France outpaces Germany as euro zone business activity reaches new six-year high

Riding on strong demand and increasing business prospects, new data showed on Friday that business activity in the euro area hit a fresh six-year high in April.

Compared to 56.4 in March, the flash euro zone composite PMI (purchasing managers’ index) came in at 56.7 in April. Both the services sector and manufacturing are measured by the composite figure. An expansion in the sectors is represented by a number above 50.

As businesses become more positive about their future, the data showed activity in France has outperformed Germany’s in April. Since May 2011, activity was shown growing in France at its fastest pace by the figures on Friday morning. mainly in the services sector where its PMI (purchasing managers’ index) fell from 55.6 in March to 54.7 in April, there was a slight moderation in Germany at the same time.

Markit, who compile the data, said Friday that the upcoming presidential vote poses the highest near-term risk to their outlook despite the optimism in France.

“France’s elections pose the highest near-term risk to the outlook, but in the lead-up to the vote the business mood has clearly been buoyant. Growth in France has risen above that seen in Germany amid rising optimism about the future,” Chris Williamson, chief business economist at IHS Markit, said in a statement.

“The euro zone economy has enjoyed a strong start to the second quarter. The April flash PMI is running at a level consistent with 0.7 percent GDP (gross domestic product) growth, up from 0.6 percent in the first quarter. Such strong growth, if sustained, will inevitably lead to upward revisions to economists’ 2017 forecasts,” Williamson added speaking on the overall figures.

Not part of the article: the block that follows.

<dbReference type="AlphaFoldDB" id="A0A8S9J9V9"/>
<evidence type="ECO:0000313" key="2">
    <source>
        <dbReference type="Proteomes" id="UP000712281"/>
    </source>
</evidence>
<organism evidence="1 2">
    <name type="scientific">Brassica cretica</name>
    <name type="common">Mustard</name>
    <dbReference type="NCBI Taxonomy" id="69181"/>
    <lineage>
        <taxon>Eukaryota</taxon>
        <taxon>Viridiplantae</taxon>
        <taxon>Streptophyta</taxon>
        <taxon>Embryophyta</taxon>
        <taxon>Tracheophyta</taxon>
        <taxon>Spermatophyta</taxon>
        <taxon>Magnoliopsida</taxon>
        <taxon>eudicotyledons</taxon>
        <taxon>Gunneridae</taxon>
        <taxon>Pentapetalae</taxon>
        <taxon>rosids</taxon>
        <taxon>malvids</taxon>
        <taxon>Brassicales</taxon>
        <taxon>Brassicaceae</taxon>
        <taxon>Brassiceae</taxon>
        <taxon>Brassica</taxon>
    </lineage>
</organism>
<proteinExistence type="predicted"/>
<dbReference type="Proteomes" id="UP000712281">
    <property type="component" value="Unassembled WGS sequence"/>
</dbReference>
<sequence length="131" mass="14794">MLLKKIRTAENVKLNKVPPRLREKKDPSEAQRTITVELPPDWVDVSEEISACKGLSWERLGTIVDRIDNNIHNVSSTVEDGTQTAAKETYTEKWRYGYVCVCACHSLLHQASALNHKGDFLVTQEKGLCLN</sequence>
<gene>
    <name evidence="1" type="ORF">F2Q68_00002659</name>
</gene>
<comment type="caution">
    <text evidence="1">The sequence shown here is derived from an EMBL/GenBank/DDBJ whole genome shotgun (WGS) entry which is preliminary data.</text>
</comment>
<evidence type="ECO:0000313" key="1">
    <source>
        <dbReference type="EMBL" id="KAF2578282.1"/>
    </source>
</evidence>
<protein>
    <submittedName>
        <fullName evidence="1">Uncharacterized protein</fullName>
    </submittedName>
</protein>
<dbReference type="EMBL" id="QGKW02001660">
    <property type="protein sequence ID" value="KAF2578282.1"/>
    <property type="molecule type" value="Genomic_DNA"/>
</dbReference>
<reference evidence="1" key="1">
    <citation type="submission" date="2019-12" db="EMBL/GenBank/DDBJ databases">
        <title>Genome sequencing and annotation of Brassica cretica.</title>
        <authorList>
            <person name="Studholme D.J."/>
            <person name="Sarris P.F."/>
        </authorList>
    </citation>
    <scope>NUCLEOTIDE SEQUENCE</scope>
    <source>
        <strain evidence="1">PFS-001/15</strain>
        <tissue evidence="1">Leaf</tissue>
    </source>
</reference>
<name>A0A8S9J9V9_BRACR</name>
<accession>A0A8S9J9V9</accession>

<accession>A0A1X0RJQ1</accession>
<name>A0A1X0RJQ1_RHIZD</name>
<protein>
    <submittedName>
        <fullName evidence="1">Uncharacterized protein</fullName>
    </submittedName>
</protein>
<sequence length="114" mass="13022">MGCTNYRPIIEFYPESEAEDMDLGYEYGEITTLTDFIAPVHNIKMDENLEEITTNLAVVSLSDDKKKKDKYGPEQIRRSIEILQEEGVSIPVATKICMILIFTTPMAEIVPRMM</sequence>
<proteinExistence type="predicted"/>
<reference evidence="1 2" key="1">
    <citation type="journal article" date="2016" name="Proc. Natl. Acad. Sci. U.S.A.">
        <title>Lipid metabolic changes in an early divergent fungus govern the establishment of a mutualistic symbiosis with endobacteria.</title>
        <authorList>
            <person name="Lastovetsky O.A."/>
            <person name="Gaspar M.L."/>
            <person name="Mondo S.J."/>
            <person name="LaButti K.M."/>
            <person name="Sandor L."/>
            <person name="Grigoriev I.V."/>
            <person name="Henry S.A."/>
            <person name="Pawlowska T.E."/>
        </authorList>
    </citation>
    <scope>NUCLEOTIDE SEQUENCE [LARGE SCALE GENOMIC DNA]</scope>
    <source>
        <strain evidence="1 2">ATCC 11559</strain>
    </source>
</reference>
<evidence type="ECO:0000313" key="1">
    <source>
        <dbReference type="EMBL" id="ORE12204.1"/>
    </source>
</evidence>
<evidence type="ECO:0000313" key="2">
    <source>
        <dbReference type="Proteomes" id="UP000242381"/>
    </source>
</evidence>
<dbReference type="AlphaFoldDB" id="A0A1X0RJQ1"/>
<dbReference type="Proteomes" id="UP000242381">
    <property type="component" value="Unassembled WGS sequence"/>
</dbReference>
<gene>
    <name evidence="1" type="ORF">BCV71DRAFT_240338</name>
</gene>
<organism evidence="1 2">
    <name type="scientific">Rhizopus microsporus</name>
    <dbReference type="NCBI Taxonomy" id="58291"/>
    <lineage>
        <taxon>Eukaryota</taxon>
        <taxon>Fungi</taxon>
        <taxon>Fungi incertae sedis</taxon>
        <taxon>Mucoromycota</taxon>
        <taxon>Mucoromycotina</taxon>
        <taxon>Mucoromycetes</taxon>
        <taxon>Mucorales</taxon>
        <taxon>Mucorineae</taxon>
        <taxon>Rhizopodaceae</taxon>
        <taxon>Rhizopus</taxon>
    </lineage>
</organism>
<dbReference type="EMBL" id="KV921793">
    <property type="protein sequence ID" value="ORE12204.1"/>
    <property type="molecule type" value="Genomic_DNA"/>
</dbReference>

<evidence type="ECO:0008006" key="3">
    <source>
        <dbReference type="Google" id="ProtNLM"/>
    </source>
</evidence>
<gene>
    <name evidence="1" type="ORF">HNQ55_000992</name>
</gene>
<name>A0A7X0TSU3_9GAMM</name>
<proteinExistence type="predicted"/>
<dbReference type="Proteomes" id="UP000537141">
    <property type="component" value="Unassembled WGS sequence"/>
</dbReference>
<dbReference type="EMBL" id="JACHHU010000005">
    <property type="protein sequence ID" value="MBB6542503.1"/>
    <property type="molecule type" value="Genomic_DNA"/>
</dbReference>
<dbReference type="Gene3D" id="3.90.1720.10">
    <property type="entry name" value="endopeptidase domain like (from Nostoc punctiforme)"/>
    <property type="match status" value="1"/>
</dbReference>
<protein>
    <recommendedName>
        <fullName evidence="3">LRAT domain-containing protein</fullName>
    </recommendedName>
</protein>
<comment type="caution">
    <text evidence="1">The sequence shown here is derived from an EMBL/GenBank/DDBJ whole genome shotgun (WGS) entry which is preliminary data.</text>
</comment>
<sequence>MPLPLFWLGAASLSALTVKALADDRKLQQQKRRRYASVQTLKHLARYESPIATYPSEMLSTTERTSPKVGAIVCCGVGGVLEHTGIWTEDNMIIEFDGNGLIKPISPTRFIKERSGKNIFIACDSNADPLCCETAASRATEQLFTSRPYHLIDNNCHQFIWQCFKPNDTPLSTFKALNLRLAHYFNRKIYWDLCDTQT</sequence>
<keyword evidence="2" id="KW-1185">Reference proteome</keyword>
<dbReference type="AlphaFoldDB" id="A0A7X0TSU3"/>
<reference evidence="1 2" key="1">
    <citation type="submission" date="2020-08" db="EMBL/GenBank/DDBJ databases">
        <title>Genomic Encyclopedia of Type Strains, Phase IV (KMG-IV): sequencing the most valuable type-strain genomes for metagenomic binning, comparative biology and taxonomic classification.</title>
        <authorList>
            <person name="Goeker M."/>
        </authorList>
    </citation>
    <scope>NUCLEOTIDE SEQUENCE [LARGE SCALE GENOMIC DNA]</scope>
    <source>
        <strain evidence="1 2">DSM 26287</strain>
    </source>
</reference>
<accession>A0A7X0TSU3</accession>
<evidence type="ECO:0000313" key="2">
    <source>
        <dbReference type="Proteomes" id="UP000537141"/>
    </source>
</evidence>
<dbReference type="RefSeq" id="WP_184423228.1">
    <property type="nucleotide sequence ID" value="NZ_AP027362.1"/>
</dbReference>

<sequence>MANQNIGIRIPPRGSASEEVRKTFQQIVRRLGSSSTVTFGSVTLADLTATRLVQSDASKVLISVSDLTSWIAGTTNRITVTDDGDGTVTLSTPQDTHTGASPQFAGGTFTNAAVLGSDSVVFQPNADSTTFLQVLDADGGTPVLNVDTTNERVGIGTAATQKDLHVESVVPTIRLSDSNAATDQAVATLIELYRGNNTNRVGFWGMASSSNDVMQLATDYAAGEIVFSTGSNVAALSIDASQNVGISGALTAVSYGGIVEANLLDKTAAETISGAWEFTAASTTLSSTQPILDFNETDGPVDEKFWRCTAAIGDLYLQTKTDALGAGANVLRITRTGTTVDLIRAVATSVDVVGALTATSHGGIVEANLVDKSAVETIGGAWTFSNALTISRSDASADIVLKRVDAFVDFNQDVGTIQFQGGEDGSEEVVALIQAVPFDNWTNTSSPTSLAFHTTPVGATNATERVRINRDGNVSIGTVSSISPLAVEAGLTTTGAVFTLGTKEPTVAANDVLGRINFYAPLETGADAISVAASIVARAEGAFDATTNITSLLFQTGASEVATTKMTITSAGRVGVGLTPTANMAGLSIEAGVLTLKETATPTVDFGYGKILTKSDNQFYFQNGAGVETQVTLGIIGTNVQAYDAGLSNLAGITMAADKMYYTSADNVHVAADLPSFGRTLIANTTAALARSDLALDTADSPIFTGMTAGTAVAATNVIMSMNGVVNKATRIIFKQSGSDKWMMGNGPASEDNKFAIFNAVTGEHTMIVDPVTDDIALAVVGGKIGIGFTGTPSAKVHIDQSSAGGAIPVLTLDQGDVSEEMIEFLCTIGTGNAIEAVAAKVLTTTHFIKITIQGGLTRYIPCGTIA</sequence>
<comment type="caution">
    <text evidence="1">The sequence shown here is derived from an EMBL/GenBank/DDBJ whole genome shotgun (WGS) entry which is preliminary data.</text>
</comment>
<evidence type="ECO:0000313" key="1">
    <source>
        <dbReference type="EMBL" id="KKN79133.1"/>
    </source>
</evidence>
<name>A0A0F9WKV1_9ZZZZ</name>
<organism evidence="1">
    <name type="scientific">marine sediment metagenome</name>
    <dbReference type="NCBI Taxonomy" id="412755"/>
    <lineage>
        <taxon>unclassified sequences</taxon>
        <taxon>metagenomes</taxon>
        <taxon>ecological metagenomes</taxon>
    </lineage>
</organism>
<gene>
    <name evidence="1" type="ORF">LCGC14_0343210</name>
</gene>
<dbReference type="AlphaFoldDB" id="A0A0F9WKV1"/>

The services sector has also expanded even as a weak euro has boosted manufacturing, according to IHS Markit who compile the data. It said that this momentum has led to an uptick in employment rates.

French companies seem to be shrugging off election concerns and are boost staff. In a sign of optimism that this weekend’s elections won’t disrupt progress in the euro area’s second-largest economy, French manufacturers and service providers boosted staffing numbers.

“The numbers provide further evidence that the French private sector remains resilient to political uncertainty around the upcoming presidential election,” said Alex Gill, an economist at London-based IHS Markit. “Indeed, business optimism hit a multi-year high in April, with a number of respondents anticipating favorable business conditions following its conclusion. This has, in turn, encouraged firms to take on additional staff members.”

Followed closely by nationalist Marine Le Pen, who has campaigned on an anti-European Union platform, France’s centrist former economy minister Emmanuel Macron is narrowly leading opinion polls ahead of the first round of presidential elections on April 23.

Uncertainty ahead of the vote has caused French sovereign-debt yields to spike in a potential complication for European Central Bank policy even as surveys predict she would lose the final run-off on May 7, whoever she faces. After the murder of a policeman on the Champs-Elysees in Paris, most candidates halted campaigning on Friday. No campaigning is allowed on Saturday, the day before the vote.

(Adapted from CNBC & Bloomberg)

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